The smaller sister in the Pelagie islands group is nothing like its more famous, more trodden sibling, Lampedusa. In contrast to Lampedusa's flat and barren appearance, Linosa is a hilly, green, and clean island practically untouched by tourism or the trappings of "progress" in the modern age.
Not only is nature on Linosa different from that of Lampedusa, so is its spirit. Linosa's proud residents (about 400 year-round) keep their pastel town tidy and wear their helmets when driving their scooters. It's a bit like a tiny Sicilian island version of Switzerland. The colorful, immaculately maintained cottages of Linosa's single town are a photographer's dream.
Whereas Lampedusa makes its non-tourist dollars from fishing, Linosa makes its off-season money from agriculture: Capers, lentils, figs, and grapes for wine are all grown in the fertile valley between the island's three extinct craters. The top of a 1,000m-tall (3,281-ft.) undersea volcanic mountain, Linosa was an important agricultural outpost of the southern Mediterranean throughout antiquity and the Middle Ages. Up until a few years ago, when a disease wiped out the prickly pear plants they fed upon, Linosa was renowned for its beef cattle.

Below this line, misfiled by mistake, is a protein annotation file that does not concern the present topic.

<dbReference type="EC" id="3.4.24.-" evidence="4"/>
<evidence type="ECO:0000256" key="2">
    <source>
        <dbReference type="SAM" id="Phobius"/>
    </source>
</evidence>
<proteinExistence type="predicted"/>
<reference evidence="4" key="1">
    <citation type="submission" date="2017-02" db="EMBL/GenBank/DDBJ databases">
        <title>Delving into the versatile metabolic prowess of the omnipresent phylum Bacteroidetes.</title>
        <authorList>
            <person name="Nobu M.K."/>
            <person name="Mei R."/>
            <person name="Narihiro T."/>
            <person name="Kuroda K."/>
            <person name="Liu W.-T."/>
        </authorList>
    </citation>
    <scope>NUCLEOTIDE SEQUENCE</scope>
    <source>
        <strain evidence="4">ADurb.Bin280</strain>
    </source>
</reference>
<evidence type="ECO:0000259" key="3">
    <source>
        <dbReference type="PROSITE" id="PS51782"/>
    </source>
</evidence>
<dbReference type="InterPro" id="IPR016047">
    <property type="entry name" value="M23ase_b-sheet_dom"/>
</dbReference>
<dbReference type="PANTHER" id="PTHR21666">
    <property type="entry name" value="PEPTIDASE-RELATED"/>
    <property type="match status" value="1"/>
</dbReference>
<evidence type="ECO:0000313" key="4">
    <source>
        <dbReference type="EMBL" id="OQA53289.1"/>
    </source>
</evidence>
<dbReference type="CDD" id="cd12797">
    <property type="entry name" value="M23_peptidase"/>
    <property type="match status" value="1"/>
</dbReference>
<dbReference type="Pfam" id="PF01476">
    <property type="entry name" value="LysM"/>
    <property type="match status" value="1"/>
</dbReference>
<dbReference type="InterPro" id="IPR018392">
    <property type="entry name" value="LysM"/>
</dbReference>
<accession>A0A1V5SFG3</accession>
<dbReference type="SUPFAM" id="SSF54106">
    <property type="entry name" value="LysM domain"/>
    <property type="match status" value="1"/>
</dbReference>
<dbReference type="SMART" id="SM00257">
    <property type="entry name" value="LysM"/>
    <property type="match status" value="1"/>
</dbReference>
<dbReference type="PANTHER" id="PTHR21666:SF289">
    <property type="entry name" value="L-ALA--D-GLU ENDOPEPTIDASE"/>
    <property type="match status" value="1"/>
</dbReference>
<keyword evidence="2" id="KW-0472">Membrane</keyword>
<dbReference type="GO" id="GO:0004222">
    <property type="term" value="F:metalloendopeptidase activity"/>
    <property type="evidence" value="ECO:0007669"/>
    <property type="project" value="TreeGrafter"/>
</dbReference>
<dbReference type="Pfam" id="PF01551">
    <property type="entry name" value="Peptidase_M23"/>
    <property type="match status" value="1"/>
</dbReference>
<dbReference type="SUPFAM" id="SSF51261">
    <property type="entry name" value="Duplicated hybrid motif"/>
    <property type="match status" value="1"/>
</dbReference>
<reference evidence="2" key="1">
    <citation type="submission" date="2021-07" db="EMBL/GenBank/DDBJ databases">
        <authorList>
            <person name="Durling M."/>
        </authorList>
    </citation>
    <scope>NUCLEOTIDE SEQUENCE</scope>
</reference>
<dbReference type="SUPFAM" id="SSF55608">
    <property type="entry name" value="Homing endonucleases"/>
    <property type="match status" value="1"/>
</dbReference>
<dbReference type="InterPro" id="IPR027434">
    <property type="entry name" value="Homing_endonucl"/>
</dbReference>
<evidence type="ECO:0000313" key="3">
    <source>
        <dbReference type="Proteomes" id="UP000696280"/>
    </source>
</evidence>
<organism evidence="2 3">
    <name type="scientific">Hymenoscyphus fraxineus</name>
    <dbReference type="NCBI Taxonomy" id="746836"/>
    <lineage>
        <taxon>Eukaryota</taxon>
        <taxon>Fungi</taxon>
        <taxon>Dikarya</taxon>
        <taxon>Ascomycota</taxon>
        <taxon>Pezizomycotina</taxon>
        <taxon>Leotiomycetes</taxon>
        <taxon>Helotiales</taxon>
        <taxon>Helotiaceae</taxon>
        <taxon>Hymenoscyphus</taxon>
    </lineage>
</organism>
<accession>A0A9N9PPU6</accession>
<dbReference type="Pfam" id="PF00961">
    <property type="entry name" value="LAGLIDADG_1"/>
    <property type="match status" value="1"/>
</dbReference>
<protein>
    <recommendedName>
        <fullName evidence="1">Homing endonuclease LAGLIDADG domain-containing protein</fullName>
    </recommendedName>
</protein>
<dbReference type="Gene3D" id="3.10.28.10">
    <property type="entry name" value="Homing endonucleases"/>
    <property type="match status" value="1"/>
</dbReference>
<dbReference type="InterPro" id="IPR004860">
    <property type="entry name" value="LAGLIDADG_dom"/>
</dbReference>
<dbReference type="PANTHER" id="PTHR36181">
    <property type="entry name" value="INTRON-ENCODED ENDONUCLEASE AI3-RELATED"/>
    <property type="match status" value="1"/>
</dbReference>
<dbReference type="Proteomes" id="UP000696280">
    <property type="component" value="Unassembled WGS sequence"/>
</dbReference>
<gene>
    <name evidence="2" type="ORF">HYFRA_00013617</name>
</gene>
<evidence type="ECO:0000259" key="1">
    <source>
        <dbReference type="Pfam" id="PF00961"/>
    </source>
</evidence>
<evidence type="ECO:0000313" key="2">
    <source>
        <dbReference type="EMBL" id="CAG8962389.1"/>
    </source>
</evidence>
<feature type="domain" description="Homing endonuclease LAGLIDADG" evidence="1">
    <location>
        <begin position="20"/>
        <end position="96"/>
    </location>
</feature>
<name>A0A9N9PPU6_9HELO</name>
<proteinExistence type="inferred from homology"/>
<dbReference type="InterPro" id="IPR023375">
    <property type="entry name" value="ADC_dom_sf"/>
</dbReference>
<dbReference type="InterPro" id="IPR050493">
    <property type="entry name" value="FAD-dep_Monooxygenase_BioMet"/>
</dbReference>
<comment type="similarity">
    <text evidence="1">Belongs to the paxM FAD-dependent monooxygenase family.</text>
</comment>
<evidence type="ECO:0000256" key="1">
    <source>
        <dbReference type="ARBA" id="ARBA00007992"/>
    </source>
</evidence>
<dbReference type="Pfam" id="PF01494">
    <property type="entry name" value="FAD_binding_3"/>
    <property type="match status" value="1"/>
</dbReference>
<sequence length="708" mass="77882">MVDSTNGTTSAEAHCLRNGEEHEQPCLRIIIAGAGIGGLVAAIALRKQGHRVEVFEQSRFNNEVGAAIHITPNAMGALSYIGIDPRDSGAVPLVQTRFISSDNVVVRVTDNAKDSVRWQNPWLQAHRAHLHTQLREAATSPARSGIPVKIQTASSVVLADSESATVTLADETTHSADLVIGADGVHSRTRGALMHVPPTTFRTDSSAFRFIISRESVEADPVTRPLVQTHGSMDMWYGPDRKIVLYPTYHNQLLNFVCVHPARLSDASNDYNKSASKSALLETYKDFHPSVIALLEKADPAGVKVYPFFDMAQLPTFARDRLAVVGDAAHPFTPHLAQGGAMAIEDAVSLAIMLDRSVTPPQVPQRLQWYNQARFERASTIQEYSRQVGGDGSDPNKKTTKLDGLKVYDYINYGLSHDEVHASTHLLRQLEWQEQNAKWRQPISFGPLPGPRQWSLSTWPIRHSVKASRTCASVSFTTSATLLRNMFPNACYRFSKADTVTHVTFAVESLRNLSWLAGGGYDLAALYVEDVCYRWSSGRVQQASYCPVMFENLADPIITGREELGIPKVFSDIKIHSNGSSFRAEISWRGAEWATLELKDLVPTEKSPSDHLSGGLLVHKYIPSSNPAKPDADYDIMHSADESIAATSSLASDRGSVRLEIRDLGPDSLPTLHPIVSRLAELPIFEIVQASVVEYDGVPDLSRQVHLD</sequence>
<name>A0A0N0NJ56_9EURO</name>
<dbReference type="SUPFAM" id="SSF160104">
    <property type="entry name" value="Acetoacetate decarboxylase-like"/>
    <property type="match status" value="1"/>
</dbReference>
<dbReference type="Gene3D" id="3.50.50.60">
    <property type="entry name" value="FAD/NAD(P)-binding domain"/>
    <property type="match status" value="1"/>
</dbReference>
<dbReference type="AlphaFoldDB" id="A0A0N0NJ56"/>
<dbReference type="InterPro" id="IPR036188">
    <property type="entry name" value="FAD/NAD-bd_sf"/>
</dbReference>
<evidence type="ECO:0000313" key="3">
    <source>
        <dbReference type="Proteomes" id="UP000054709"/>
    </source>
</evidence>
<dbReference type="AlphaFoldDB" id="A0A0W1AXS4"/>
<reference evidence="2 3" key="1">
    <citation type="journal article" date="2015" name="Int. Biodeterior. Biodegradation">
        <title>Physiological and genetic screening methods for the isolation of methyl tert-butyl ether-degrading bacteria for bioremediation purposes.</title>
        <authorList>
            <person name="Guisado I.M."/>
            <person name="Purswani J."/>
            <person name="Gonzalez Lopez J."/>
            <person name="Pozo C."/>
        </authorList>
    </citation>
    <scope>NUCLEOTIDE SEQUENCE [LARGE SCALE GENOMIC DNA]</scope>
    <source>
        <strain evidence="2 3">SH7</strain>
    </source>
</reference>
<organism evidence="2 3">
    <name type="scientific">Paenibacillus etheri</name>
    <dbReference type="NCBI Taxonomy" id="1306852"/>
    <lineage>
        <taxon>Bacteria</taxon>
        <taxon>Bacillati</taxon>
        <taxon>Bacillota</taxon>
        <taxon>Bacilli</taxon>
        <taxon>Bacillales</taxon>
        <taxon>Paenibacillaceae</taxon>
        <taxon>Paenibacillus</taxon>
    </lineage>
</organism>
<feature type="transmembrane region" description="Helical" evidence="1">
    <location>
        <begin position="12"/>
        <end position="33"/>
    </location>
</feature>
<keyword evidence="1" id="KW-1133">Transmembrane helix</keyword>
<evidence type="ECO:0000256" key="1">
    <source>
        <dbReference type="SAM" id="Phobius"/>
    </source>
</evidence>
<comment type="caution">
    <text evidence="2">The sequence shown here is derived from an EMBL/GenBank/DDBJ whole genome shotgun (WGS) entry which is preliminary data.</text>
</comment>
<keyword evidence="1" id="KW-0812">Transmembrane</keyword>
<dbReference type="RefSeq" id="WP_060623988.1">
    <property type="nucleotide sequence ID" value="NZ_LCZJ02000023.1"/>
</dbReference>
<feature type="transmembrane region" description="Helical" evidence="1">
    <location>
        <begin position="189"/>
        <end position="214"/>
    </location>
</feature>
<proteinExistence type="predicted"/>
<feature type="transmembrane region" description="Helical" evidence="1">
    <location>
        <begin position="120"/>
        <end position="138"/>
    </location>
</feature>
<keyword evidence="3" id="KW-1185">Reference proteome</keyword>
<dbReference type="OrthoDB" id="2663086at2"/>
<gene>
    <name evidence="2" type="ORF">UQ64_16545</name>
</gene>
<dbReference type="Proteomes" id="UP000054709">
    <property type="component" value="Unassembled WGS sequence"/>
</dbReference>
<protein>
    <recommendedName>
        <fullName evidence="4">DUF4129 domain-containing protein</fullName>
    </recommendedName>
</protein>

Rich marine life and the striking undersea "architecture" of Linosa's basalt foundation makes this island popular with divers, but there are also some gorgeous seascapes above the waterline to attract swimmers and hikers. The water here, thanks to the basalt rock underneath, takes on the most unreal emerald tones. With an area of 5 sq. km (2 sq. miles) and perimeter of 11km (7 miles), Linosa is easy to explore on foot, but round-island boat tours can also be arranged.